I was sixteen years old. Wait, no, come back, this isn’t my life story…
Or, maybe it is.
I was sixteen years old and my love for games was diminishing. I was focused on my studies, determined to pass all of my exams so I could study the sciences and maths at college. I was going out a lot, drinking with friends, spending time with the people I cared about most, as the majority of us were going our separate ways after school had finished. Games took a back seat in my mind. All I really cared about was Pokémon, but even then, Black and White were disappointments for me. I felt like my time had come. Alas, ’twas time for me to ‘grow up’.
But then I saw the first gameplay trailer for The Elder Scrolls V: Skyrim.
I became obsessed. I had to know everything about this game. I begged my dad to get me an Xbox 360, because asking him for a computer seemed too much and I didn’t own any of the last generation of consoles at the time. I watched every single video that Bethesda released with details about the story, the gameplay, the characters, and when November 11th 2011 came around, it broke my heart knowing that I’d have to wait another two months…
But the wait paid off. Christmas Day, 2011. Finally, I had my very own copy of Skyrim. It was all over. I could play.
The first time I loaded up the game, I was greeted with the music. The bellowing sound of the drums. The enchanting chorus singing the tune that I began to know so well. The harmonies ran throughout my room and my mind and I instantly knew that the journey I would embark on would be one that would last with me for a long time. It’s a piece of music that lasts with me to this day (and one I continue to be convinced I know the lyrics too, even if the words do turn into incoherent mess of phonetics).
Beginning the game, I arrived at a black screen. The sound of horse hooves against the weathered ground. Then, light. As my eyes adjusted to the surroundings, I realized I was sitting in a cart, travelling through a mountainous region with three others, hands bound like prisoners. Was I also a prisoner? Where was I being taken? What was to become of me?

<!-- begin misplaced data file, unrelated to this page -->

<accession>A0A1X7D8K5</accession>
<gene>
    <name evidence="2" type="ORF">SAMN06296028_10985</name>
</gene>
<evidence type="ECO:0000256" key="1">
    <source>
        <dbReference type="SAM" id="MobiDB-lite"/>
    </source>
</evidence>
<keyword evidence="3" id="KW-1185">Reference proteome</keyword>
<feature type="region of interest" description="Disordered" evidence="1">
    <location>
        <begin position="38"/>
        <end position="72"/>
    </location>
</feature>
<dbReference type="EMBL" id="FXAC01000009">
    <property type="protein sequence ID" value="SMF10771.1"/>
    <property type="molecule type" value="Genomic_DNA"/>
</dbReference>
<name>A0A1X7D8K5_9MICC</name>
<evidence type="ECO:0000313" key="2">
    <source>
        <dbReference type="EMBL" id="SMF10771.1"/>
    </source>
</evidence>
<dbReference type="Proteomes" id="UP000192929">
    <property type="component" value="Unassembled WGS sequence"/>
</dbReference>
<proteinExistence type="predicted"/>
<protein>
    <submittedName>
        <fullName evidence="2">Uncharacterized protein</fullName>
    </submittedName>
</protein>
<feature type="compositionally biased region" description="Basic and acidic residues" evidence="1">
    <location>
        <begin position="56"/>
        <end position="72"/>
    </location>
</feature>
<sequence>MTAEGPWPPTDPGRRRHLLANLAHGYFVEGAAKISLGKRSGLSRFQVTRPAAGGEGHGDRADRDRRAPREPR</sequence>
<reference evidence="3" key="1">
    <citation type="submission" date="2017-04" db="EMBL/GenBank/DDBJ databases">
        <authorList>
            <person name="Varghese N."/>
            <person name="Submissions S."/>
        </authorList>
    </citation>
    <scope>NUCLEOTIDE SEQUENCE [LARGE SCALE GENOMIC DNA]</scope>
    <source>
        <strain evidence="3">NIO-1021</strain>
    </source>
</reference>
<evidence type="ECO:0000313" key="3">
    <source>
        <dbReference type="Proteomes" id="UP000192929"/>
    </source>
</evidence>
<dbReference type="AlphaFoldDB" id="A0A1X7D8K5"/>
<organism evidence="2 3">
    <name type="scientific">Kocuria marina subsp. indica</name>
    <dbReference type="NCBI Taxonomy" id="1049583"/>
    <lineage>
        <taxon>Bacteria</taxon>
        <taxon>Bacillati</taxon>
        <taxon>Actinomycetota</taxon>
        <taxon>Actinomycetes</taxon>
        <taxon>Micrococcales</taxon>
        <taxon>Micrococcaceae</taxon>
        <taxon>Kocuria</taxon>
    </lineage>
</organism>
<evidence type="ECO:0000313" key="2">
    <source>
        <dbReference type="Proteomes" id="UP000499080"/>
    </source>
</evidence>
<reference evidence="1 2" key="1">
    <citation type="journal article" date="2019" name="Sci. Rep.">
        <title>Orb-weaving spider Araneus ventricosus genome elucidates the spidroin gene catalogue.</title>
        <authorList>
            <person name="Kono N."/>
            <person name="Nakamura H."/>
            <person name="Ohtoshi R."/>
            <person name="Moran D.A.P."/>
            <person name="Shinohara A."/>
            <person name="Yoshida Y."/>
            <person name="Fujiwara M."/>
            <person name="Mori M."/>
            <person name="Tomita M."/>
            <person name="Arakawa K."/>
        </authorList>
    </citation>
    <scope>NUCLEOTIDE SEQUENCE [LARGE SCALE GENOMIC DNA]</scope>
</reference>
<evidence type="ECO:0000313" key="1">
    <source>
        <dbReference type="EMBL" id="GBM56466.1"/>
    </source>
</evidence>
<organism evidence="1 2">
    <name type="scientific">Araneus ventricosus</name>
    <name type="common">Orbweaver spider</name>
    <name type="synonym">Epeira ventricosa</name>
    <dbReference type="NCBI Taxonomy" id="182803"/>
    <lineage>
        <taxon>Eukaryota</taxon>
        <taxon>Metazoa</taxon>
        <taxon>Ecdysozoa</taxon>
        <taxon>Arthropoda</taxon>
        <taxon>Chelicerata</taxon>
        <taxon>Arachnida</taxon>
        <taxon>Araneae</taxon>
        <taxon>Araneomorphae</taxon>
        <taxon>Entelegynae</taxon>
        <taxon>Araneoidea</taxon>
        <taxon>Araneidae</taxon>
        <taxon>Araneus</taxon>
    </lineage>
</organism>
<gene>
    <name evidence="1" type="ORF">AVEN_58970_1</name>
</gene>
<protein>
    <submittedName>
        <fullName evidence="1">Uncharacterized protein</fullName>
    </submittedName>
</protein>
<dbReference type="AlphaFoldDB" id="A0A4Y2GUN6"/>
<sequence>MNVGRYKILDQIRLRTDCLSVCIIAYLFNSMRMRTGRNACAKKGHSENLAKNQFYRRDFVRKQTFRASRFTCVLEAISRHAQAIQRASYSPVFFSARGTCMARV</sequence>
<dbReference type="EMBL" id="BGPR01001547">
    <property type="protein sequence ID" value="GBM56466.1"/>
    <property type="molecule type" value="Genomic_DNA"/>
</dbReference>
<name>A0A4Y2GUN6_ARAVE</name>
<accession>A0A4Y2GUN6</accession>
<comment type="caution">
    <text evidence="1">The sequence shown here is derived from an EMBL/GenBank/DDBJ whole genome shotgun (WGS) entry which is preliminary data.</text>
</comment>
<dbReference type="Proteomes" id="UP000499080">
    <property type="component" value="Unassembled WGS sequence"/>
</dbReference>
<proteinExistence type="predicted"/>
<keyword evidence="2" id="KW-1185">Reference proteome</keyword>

Just as I had asked those questions, a man acknowledged my awakening, explaining that I had been captured in an ambush. As conversation ensued, it was revealed to me that one of the men with me was Ulfric Stormcloak, the leader of a rebellion against the High King. That could only mean one thing: I was about to set out on my trip with destiny and take my rightful place in Sovngarde, the Nord afterlife.
Entering the village of Helgen, the locals had gathered around to see the incoming criminals and the demise of the chief of the Stormcloaks. Parents ushered their children inside, not wanting them to see what was to come. Soldiers lined the streets, staring coldly with their judging eyes. A priest stood before me, there to help me accept my fate. We slowed down and came to a stop in front of a watchtower. It was the “end of the line.”
We clambered off of the cart and had our names listed out to use. Ulfric was first and walked solemnly into place. The one who first greeted me – who became known as Ralof – was next, proudly taking a stance as he walked towards his final resting place. Lokir of Rorikstead, the horse thief, panicked and ran for the hills, only to be caught mid-flight by the archers and shot through the heart. I remember feeling sorry for Lokir. It wasn’t his fault he’d been caught in the ambush; he’s simply been in the wrong place at the wrong time.
Finally, I was called forward. But who was I?
I’ll admit now, the customization process took me far longer than it should have done. I won’t bore you with the intricacies of what went down, but know that dirt color was a very important factor for me. In the end, I decided upon a female Bosmer by the name of Allissa. I’m an enthusiast of stealth gameplay, so the fact that their skill sets favored a thief class swayed my decision massively.